Navigating a social security disability claim can be complicated. A disability advocate can help you through the application, hearing, and appeals process. Unfortunately, most disability claims are denied. But if you have an advocate, the chances of having your claim approved increase substantially.

What Is the Difference Between a Disability Advocate and a Social Security Disability Attorney?

A disability advocate is someone who represents you in your disability claim. Traditionally, disability advocates were attorneys. However, back in 2004, there was a huge backlog of social security disability cases. So in the Social Security Protection Act of 2004, Congress changed the rules to allow non-attorneys to provide advocacy services and represent people in social security disability claims.

Advocates

Non-attorney advocates must have the following qualifications:

  • College degree or equivalent training or work experience,
  • Pass a criminal background check,
  • Pass the Social Security Administration’s certification exam, and
  • Complete continuing education requirements.

Advocates receive special training to handle social security disability claims.

Attorneys

The educational requirements for attorney advocates are greater than for non-lawyer advocates. Attorney advocates must:

  • Have a bachelor’s degree,
  • Have a law degree,
  • Pass a state bar exam, and
  • Complete continuing education requirements.

Attorney advocates generally have more legal expertise than non-attorney advocates. However, their knowledge and experience may not be as specialized.

What Special Skills Does an Advocate Have?

Advocate training and certification focuses specifically on laws relating to social security disability. Advocates must pass an exam to demonstrate their understanding of things like:

  • Laws and rules regarding disability benefits,
  • Professional responsibility,
  • Preparing for hearings,
  • Cross-examining experts,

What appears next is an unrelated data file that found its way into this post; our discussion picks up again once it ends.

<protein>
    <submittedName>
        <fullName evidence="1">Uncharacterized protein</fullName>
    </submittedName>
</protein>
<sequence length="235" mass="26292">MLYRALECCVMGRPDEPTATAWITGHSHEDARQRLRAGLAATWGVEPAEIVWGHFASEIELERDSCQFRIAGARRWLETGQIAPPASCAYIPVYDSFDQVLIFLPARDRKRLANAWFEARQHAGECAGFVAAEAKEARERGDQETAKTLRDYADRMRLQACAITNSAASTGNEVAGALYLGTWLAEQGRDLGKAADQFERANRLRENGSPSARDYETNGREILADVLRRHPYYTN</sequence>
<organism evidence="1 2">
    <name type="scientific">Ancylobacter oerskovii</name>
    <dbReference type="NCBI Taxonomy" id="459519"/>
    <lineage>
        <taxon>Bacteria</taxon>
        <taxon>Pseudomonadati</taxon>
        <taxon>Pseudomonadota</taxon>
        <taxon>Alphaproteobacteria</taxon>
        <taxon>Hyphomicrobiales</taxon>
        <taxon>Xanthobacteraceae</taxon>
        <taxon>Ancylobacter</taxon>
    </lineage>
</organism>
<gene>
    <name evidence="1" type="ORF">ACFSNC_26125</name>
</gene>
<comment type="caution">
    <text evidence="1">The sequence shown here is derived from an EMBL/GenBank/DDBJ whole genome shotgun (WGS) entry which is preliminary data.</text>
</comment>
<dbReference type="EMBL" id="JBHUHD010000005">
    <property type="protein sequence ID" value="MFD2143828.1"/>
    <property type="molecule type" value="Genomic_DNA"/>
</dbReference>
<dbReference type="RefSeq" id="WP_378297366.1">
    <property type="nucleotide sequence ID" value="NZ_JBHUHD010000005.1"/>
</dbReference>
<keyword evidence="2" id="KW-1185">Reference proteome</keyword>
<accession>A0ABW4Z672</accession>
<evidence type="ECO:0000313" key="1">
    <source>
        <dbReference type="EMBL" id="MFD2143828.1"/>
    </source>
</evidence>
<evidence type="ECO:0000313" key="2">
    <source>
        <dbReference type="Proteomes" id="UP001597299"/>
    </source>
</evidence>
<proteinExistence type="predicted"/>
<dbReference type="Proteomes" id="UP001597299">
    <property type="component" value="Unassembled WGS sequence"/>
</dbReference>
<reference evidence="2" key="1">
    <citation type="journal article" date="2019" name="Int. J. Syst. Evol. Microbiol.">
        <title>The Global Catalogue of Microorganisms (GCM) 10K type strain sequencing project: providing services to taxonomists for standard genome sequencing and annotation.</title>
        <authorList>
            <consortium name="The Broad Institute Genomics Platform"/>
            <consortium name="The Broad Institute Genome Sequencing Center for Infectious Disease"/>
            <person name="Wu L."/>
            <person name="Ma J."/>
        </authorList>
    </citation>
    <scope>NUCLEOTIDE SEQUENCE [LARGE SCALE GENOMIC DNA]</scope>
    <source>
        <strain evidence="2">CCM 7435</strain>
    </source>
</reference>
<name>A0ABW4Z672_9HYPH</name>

• Writing briefs,
  • The process for appeals,
  • Basic anatomy/physiology,
  • How to review medical records, and
  • Rules of evidence.

Attorneys learn about some of these things in law school, but they are not required to pass the Social Security Disability Examination.

How Much Does an Advocate Cost?

The Social Security Administration limits the amount of fees that an advocate can charge for representing someone in a disability claim. Advocates can’t charge you anything unless your claim succeeds. The fee is limited to 25% of back pay you are awarded, but no more than $6,000.

Do I Need Advocacy Services for My Disability Case?

You do not have to be represented to file a disability claim. Often, people file the initial application on their own. However, disability applicants represented by a social security disability advocate are almost twice as likely to have their application approved. 

An advocate can help you file a strong application with all the necessary medical documentation. If your initial application has been denied, an advocate can help you with your appeal. Your advocate will gather additional evidence, prepare you for your hearing, and question experts.

In November 2019, the average SSDI benefit awarded was $1,390.60 per month. The modest fee you will pay to your disability lawyer to secure these benefits will be money well spent.

Getting Started with a Disability Claim

What can a disability advocate do for you? To summarize, your attorney advocate can help you through the application process, gather evidence, represent you at your hearing, and help you with appeals. GAR Disability Advocates will do all the hard work for you and help you get the disability benefits you deserve. Call us 201-308-9520 or message us online for a free case evaluation.